“Don’t Worry, It’s Fine” – Yale Daily News


Three weeks ago, four friends who had never hung out in groups decided to be reckless. Jaime, Aaron, Gamze and Mahesh – the YDN X WYBC “NoLa Squad” – Googled “flights to New Orleans” and booked the cheapest possible. With all respectable hotels and Airbnbs taken, a somewhat sketchy hostel was found on Yelp. A dozen days later, they packed up their 18 x 14 inch “personal items” and landed in Louisiana. In two days, the friends managed to meet a broken typewriter poet from Hawaii, bond with an ensemble of Northwest student actors, and see alligators in the back of a U- Haul at twenty dollars. By the time they arrived back at Louis Armstrong Airport, the crew felt vindicated. So much for parental warnings about “recklessness.” If they had been afraid of youth hostels or forty-minute layovers, friends would still be shaking in New Haven. The willingness to improvise and take risks has always paid off.

Wanting to keep costs as low as possible, the NoLa team had booked a round-trip flight from New Orleans with a forty-minute layover in Fort Lauderdale, Florida. The danger of such a quick layover made Jaime uncomfortable, and at the last minute she ditched the original flight for an earlier direct flight. At first, his friends laughed at the unnecessary caution. It wouldn’t take long, however, for Jaime to become the subject of envy.

Due to Spirit Flight 672’s affinity for the tarmac—otherwise known as “maintenance delays”—NoLa Squad arrived in Florida hungry, tired, and three hours too late for their connection. But that was okay because soon came a gift from Spirit Airlines: three $7 meal vouchers and a room in a Sheraton. The cost was more than travelers had ever paid for their tickets. What a story!

They called an Uber and jumped into a blue sedan to meet Ramón. As the driver regaled them with stories about his native Colombia, he casually asked, “So, you’re Brian, aren’t you?” A horrified Aaron looked down at his phone and saw a flurry of messages from a confused Ben still at the airport. “Sorry,” Ramón said as he dropped the students off at the side of the road. Two taxis later, the team arrived at the Dania Beach Sheraton excited for dinner. But instead of a gourmet restaurant, there was only a three-product vending machine: Doritos, Apple Juice and Haagen Dazs. Before they could unpack their mini-spoons, the friends had to redeem nine meal vouchers with a receptionist who was on her first day on the job. “I’ve never seen one before,” the employee said before spending two hours looking for the correct QR code.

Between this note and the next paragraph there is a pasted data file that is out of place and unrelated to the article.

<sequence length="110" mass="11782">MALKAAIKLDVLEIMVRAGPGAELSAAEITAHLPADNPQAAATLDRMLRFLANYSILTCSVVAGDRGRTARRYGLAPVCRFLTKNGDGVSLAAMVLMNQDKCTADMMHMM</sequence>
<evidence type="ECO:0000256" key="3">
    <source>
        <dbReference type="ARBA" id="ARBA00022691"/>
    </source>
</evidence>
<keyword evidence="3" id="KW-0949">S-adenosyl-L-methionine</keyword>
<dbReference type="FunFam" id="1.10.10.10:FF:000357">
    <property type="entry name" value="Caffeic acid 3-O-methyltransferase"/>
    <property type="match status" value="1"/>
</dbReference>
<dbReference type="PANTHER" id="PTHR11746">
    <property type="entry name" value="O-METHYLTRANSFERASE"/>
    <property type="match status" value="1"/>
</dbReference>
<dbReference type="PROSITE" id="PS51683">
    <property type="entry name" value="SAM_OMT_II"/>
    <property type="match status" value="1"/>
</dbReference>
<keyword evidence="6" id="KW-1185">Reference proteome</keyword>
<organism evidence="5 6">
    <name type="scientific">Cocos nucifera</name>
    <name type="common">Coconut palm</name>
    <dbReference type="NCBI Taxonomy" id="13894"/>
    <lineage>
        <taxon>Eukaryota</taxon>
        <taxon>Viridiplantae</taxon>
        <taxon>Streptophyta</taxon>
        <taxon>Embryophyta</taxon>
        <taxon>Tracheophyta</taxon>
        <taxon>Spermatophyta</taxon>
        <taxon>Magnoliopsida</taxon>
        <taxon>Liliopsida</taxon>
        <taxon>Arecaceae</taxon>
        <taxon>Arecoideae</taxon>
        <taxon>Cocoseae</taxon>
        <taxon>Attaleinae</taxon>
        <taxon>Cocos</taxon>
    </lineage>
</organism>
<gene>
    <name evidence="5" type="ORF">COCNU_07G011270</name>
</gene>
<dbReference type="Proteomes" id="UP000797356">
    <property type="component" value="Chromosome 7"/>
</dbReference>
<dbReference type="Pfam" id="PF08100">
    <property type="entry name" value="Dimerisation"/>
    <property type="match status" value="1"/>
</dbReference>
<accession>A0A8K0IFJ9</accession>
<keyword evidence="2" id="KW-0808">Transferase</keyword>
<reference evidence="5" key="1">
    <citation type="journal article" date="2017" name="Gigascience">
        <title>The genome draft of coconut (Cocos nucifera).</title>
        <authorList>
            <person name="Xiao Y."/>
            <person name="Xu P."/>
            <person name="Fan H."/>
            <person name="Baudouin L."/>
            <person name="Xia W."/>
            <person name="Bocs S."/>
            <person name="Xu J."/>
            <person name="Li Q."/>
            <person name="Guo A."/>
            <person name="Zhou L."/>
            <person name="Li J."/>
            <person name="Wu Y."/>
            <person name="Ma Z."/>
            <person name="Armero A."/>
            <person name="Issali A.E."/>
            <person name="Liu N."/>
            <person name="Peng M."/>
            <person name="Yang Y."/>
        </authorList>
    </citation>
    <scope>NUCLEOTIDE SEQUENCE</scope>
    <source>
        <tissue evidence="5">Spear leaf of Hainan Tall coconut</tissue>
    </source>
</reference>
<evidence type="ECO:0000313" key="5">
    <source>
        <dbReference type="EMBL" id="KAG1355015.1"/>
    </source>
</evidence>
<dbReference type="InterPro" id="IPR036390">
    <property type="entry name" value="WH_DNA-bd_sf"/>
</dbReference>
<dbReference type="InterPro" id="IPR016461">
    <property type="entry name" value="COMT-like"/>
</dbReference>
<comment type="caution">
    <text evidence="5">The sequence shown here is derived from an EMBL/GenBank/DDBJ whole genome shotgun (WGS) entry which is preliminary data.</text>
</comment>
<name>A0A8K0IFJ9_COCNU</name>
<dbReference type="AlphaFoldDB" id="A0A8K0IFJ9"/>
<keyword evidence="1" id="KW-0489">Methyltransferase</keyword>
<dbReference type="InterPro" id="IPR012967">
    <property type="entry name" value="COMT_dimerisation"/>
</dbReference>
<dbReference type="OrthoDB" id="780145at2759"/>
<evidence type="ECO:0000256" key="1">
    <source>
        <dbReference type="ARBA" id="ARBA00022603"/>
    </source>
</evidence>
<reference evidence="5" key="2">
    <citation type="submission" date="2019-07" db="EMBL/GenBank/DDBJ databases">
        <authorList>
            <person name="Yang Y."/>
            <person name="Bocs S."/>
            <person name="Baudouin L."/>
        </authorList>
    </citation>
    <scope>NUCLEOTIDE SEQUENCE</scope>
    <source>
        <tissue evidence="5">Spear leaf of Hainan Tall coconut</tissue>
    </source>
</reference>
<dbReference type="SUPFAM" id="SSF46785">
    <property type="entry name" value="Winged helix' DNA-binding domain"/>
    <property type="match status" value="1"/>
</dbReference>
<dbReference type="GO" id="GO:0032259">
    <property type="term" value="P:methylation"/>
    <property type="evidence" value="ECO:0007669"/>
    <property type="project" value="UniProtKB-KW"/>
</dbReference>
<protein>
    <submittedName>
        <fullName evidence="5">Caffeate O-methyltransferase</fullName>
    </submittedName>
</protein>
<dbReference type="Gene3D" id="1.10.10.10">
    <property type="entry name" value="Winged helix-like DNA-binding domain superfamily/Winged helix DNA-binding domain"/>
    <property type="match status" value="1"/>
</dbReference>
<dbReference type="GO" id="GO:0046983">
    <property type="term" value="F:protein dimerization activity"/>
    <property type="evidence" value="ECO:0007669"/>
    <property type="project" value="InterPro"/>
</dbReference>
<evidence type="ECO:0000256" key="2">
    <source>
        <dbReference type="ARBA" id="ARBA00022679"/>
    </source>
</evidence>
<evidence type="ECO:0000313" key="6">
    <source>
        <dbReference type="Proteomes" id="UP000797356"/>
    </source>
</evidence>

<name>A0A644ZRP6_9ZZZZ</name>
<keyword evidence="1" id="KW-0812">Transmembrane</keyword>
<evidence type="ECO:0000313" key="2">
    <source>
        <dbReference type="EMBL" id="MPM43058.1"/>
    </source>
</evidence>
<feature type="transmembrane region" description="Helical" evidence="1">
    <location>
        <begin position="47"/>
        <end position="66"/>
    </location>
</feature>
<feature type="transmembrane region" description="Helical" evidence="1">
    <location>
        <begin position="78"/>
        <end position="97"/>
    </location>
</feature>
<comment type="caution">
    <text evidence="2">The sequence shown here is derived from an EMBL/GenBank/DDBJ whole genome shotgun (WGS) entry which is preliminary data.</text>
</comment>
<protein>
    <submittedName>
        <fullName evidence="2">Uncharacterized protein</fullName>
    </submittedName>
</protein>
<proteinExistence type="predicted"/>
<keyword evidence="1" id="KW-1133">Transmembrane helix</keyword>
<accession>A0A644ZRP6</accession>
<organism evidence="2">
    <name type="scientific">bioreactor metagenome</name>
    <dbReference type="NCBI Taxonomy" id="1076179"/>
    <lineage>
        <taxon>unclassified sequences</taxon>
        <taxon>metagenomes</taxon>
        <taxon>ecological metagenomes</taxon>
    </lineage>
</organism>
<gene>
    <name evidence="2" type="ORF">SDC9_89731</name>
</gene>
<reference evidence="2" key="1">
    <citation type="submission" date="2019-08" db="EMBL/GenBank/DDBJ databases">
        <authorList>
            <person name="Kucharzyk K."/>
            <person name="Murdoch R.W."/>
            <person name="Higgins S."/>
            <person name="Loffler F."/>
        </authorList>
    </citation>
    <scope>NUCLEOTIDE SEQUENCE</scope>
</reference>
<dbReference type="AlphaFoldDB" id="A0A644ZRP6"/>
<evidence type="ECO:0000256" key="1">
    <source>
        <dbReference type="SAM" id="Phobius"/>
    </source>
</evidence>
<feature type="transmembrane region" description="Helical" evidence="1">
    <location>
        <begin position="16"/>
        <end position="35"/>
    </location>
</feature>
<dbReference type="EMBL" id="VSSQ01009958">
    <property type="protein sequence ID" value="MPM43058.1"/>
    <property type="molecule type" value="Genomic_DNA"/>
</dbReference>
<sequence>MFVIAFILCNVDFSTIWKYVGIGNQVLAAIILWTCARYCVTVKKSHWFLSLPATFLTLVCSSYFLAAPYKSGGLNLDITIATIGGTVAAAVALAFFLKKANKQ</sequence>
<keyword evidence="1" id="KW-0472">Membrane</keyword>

Aaron had given up after 15 minutes and chose sleep over nutrition. Mahesh and Gamze tried to find their beds, but as soon as Gamze opened her bedroom door, she was greeted by four intertwined legs and a scream. Leaving the happy couple alone, a shaken Gamze returned to the hall, “I think I may have the wrong key.” While she was at the counter, a middle-aged man approached, “if you’re looking for a room, you can sleep in mine.” Gamze rejected the offer as politely as she could before a middle-aged woman approached and put her arm around the smiling gentleman. “We make a trio. Would you like a little practice? The unenthusiastic friends ran to the elevator, found (unoccupied) rooms and saw a text from Aaron: “Everyone ready. We leave at 6:20 a.m. sharp.

Three hours later, Mahesh woke up at a clock that said 6:25 a.m. and casually finished her chocolate ice cream before heading down to the lobby. “What’s wrong with you,” Aaron shouted, then repeated when he learned that Gamze had lost his boarding pass. Mahesh looked for his own, found nothing and remained silent. The Uber arrived at FLL airport at 7:00 a.m. and Aaron rushed to the gate, “I’ll see you at the gate.” But there was not to be a meeting; by the time Mahesh and Gamze got the boarding passes, the flight was 30,000 feet too high to reach. The duo walked to an empty Spirit Airlines customer service desk. Ninety minutes later, a man in a yellow vest came and announced, “Here are your tickets for the flight tomorrow morning. Mahesh and Gamze begged for a flight to anywhere north of the Mason-Dixon line but could get nothing more than two tickets waiting on a full plane for La Guardia. The friends took out their bags and put them on the floor; they would spend the night at the airport and it would be their pillows.

Before you get too jealous of NoLa Squad’s round-the-clock adrenaline rush, it’s worth noting that getting stuck in transit is objectively bad. From Uber fares to flight change fees and overpriced airport sandwiches, the stay in Florida turned what was supposed to be a budget trip into a truly extravagant trip. But it’s okay because even the most heartbreaking experiences have their gifts. In a clichéd tale of traumatic bonding, the Spirit transport saga cemented a friendship. Mahesh understood that when Gamze laughs, it’s not because she’s happy but because she’s anxious. Gamze learned that when Mahesh says to a receptionist, “you’re fine,” he’s really saying “fuck you” in his positively toxic way. The couple also learned how incompetence has a unique and uncanny ability to expose the absurd. Because it was only by being a little too dumb for real life that they were able to get out of it and make the world look like the theater.


Gamze covers musical and literary news for the Arts office and writes for the WKND. She is a sophomore at Pauli Murray majoring in Psychology and Humanities.


Mahesh Agarwal writes for WKND. Originally from New Hampshire, he is a sophomore at Branford College and is temporarily majoring in history or environmental studies.

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